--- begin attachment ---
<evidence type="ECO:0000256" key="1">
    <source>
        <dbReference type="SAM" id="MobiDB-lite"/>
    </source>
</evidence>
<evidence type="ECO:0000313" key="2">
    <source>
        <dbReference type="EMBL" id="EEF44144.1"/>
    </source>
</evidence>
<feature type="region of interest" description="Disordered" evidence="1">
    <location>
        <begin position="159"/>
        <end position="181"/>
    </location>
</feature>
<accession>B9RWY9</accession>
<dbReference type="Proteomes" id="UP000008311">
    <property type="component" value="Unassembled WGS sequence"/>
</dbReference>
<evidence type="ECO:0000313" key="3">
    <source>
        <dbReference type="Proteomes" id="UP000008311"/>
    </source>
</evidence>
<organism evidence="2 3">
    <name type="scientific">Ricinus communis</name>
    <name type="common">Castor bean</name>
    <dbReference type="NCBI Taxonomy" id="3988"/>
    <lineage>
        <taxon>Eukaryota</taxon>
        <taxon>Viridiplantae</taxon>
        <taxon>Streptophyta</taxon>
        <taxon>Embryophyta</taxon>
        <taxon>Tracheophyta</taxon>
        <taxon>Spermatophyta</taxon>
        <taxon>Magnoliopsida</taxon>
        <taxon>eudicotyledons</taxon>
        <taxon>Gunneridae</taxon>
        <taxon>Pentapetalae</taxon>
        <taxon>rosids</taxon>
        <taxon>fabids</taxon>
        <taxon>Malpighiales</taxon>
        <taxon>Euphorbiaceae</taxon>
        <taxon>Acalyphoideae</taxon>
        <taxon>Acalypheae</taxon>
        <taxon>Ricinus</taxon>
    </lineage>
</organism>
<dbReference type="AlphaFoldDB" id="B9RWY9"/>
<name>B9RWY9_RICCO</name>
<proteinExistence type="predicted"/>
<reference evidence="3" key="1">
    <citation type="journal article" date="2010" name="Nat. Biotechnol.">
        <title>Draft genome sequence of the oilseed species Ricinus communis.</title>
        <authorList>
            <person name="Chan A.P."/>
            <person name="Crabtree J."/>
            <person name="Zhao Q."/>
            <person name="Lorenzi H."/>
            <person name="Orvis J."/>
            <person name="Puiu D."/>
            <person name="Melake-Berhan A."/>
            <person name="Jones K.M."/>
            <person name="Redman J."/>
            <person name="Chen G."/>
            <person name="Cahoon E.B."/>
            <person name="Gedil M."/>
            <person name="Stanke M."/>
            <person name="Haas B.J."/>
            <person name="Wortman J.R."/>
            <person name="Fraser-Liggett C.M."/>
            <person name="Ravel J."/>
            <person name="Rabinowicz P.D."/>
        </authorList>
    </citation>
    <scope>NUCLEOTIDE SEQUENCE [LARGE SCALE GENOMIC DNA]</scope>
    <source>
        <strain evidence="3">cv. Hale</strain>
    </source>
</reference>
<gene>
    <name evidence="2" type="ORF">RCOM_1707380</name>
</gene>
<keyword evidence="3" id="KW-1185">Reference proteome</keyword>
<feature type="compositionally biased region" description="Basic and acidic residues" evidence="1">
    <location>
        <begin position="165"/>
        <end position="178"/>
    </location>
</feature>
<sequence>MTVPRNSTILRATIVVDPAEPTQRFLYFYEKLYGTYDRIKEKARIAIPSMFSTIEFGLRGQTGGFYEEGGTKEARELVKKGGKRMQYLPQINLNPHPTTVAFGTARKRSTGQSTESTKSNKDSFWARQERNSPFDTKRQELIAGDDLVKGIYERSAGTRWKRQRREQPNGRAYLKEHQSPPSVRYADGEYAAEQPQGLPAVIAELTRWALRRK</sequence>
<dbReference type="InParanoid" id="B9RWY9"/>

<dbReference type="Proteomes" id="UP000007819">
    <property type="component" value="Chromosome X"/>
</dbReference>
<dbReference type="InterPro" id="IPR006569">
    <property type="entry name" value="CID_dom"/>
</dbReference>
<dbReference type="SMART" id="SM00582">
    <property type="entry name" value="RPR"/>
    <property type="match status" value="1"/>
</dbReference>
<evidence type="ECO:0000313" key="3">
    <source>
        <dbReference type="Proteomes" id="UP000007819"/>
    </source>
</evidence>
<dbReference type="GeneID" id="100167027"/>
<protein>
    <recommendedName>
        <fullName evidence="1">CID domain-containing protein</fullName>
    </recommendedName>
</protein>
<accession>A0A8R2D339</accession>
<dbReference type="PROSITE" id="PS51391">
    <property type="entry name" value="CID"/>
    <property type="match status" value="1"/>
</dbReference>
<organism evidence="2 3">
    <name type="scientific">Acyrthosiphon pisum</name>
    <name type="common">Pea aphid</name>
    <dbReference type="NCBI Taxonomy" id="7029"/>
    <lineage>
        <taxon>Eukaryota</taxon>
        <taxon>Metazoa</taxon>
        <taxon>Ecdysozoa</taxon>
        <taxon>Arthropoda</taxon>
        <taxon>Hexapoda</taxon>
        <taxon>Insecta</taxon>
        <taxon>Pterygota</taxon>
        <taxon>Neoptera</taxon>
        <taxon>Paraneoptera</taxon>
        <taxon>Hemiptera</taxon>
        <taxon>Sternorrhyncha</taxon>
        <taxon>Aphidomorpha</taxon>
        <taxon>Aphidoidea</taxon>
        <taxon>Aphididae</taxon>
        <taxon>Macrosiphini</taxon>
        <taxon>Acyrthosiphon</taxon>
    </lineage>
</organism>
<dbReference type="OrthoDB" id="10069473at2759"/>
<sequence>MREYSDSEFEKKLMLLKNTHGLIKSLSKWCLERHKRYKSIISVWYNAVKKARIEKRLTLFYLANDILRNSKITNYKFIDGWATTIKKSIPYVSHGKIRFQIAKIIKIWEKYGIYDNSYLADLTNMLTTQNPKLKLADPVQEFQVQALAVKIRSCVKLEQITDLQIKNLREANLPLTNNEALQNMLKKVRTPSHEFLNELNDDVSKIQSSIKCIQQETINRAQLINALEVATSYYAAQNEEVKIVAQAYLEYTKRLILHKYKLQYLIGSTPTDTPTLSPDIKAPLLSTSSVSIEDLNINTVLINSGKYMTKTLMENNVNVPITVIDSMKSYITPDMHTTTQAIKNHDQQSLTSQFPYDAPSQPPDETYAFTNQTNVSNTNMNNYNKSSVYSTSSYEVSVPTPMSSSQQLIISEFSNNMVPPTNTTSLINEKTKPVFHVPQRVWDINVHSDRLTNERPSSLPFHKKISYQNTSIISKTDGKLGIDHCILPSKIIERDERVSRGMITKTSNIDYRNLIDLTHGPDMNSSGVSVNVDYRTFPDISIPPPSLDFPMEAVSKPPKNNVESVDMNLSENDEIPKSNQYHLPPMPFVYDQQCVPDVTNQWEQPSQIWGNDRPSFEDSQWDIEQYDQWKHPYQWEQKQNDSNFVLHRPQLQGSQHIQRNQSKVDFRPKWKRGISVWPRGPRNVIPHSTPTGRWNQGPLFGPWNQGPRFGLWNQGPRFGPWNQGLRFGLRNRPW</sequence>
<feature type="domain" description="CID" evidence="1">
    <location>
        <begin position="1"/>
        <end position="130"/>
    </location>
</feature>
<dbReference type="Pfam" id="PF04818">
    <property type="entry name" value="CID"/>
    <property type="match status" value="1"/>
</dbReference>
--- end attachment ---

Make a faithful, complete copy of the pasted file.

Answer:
<evidence type="ECO:0000256" key="1">
    <source>
        <dbReference type="SAM" id="MobiDB-lite"/>
    </source>
</evidence>
<evidence type="ECO:0000313" key="2">
    <source>
        <dbReference type="EMBL" id="EEF44144.1"/>
    </source>
</evidence>
<feature type="region of interest" description="Disordered" evidence="1">
    <location>
        <begin position="159"/>
        <end position="181"/>
    </location>
</feature>
<accession>B9RWY9</accession>
<dbReference type="Proteomes" id="UP000008311">
    <property type="component" value="Unassembled WGS sequence"/>
</dbReference>
<evidence type="ECO:0000313" key="3">
    <source>
        <dbReference type="Proteomes" id="UP000008311"/>
    </source>
</evidence>
<organism evidence="2 3">
    <name type="scientific">Ricinus communis</name>
    <name type="common">Castor bean</name>
    <dbReference type="NCBI Taxonomy" id="3988"/>
    <lineage>
        <taxon>Eukaryota</taxon>
        <taxon>Viridiplantae</taxon>
        <taxon>Streptophyta</taxon>
        <taxon>Embryophyta</taxon>
        <taxon>Tracheophyta</taxon>
        <taxon>Spermatophyta</taxon>
        <taxon>Magnoliopsida</taxon>
        <taxon>eudicotyledons</taxon>
        <taxon>Gunneridae</taxon>
        <taxon>Pentapetalae</taxon>
        <taxon>rosids</taxon>
        <taxon>fabids</taxon>
        <taxon>Malpighiales</taxon>
        <taxon>Euphorbiaceae</taxon>
        <taxon>Acalyphoideae</taxon>
        <taxon>Acalypheae</taxon>
        <taxon>Ricinus</taxon>
    </lineage>
</organism>
<dbReference type="AlphaFoldDB" id="B9RWY9"/>
<name>B9RWY9_RICCO</name>
<proteinExistence type="predicted"/>
<reference evidence="3" key="1">
    <citation type="journal article" date="2010" name="Nat. Biotechnol.">
        <title>Draft genome sequence of the oilseed species Ricinus communis.</title>
        <authorList>
            <person name="Chan A.P."/>
            <person name="Crabtree J."/>
            <person name="Zhao Q."/>
            <person name="Lorenzi H."/>
            <person name="Orvis J."/>
            <person name="Puiu D."/>
            <person name="Melake-Berhan A."/>
            <person name="Jones K.M."/>
            <person name="Redman J."/>
            <person name="Chen G."/>
            <person name="Cahoon E.B."/>
            <person name="Gedil M."/>
            <person name="Stanke M."/>
            <person name="Haas B.J."/>
            <person name="Wortman J.R."/>
            <person name="Fraser-Liggett C.M."/>
            <person name="Ravel J."/>
            <person name="Rabinowicz P.D."/>
        </authorList>
    </citation>
    <scope>NUCLEOTIDE SEQUENCE [LARGE SCALE GENOMIC DNA]</scope>
    <source>
        <strain evidence="3">cv. Hale</strain>
    </source>
</reference>
<gene>
    <name evidence="2" type="ORF">RCOM_1707380</name>
</gene>
<keyword evidence="3" id="KW-1185">Reference proteome</keyword>
<feature type="compositionally biased region" description="Basic and acidic residues" evidence="1">
    <location>
        <begin position="165"/>
        <end position="178"/>
    </location>
</feature>
<sequence>MTVPRNSTILRATIVVDPAEPTQRFLYFYEKLYGTYDRIKEKARIAIPSMFSTIEFGLRGQTGGFYEEGGTKEARELVKKGGKRMQYLPQINLNPHPTTVAFGTARKRSTGQSTESTKSNKDSFWARQERNSPFDTKRQELIAGDDLVKGIYERSAGTRWKRQRREQPNGRAYLKEHQSPPSVRYADGEYAAEQPQGLPAVIAELTRWALRRK</sequence>
<dbReference type="InParanoid" id="B9RWY9"/>

<dbReference type="Proteomes" id="UP000007819">
    <property type="component" value="Chromosome X"/>
</dbReference>
<dbReference type="InterPro" id="IPR006569">
    <property type="entry name" value="CID_dom"/>
</dbReference>
<dbReference type="SMART" id="SM00582">
    <property type="entry name" value="RPR"/>
    <property type="match status" value="1"/>
</dbReference>
<evidence type="ECO:0000313" key="3">
    <source>
        <dbReference type="Proteomes" id="UP000007819"/>
    </source>
</evidence>
<dbReference type="GeneID" id="100167027"/>
<protein>
    <recommendedName>
        <fullName evidence="1">CID domain-containing protein</fullName>
    </recommendedName>
</protein>
<accession>A0A8R2D339</accession>
<dbReference type="PROSITE" id="PS51391">
    <property type="entry name" value="CID"/>
    <property type="match status" value="1"/>
</dbReference>
<organism evidence="2 3">
    <name type="scientific">Acyrthosiphon pisum</name>
    <name type="common">Pea aphid</name>
    <dbReference type="NCBI Taxonomy" id="7029"/>
    <lineage>
        <taxon>Eukaryota</taxon>
        <taxon>Metazoa</taxon>
        <taxon>Ecdysozoa</taxon>
        <taxon>Arthropoda</taxon>
        <taxon>Hexapoda</taxon>
        <taxon>Insecta</taxon>
        <taxon>Pterygota</taxon>
        <taxon>Neoptera</taxon>
        <taxon>Paraneoptera</taxon>
        <taxon>Hemiptera</taxon>
        <taxon>Sternorrhyncha</taxon>
        <taxon>Aphidomorpha</taxon>
        <taxon>Aphidoidea</taxon>
        <taxon>Aphididae</taxon>
        <taxon>Macrosiphini</taxon>
        <taxon>Acyrthosiphon</taxon>
    </lineage>
</organism>
<dbReference type="OrthoDB" id="10069473at2759"/>
<sequence>MREYSDSEFEKKLMLLKNTHGLIKSLSKWCLERHKRYKSIISVWYNAVKKARIEKRLTLFYLANDILRNSKITNYKFIDGWATTIKKSIPYVSHGKIRFQIAKIIKIWEKYGIYDNSYLADLTNMLTTQNPKLKLADPVQEFQVQALAVKIRSCVKLEQITDLQIKNLREANLPLTNNEALQNMLKKVRTPSHEFLNELNDDVSKIQSSIKCIQQETINRAQLINALEVATSYYAAQNEEVKIVAQAYLEYTKRLILHKYKLQYLIGSTPTDTPTLSPDIKAPLLSTSSVSIEDLNINTVLINSGKYMTKTLMENNVNVPITVIDSMKSYITPDMHTTTQAIKNHDQQSLTSQFPYDAPSQPPDETYAFTNQTNVSNTNMNNYNKSSVYSTSSYEVSVPTPMSSSQQLIISEFSNNMVPPTNTTSLINEKTKPVFHVPQRVWDINVHSDRLTNERPSSLPFHKKISYQNTSIISKTDGKLGIDHCILPSKIIERDERVSRGMITKTSNIDYRNLIDLTHGPDMNSSGVSVNVDYRTFPDISIPPPSLDFPMEAVSKPPKNNVESVDMNLSENDEIPKSNQYHLPPMPFVYDQQCVPDVTNQWEQPSQIWGNDRPSFEDSQWDIEQYDQWKHPYQWEQKQNDSNFVLHRPQLQGSQHIQRNQSKVDFRPKWKRGISVWPRGPRNVIPHSTPTGRWNQGPLFGPWNQGPRFGLWNQGPRFGPWNQGLRFGLRNRPW</sequence>
<feature type="domain" description="CID" evidence="1">
    <location>
        <begin position="1"/>
        <end position="130"/>
    </location>
</feature>
<dbReference type="Pfam" id="PF04818">
    <property type="entry name" value="CID"/>
    <property type="match status" value="1"/>
</dbReference>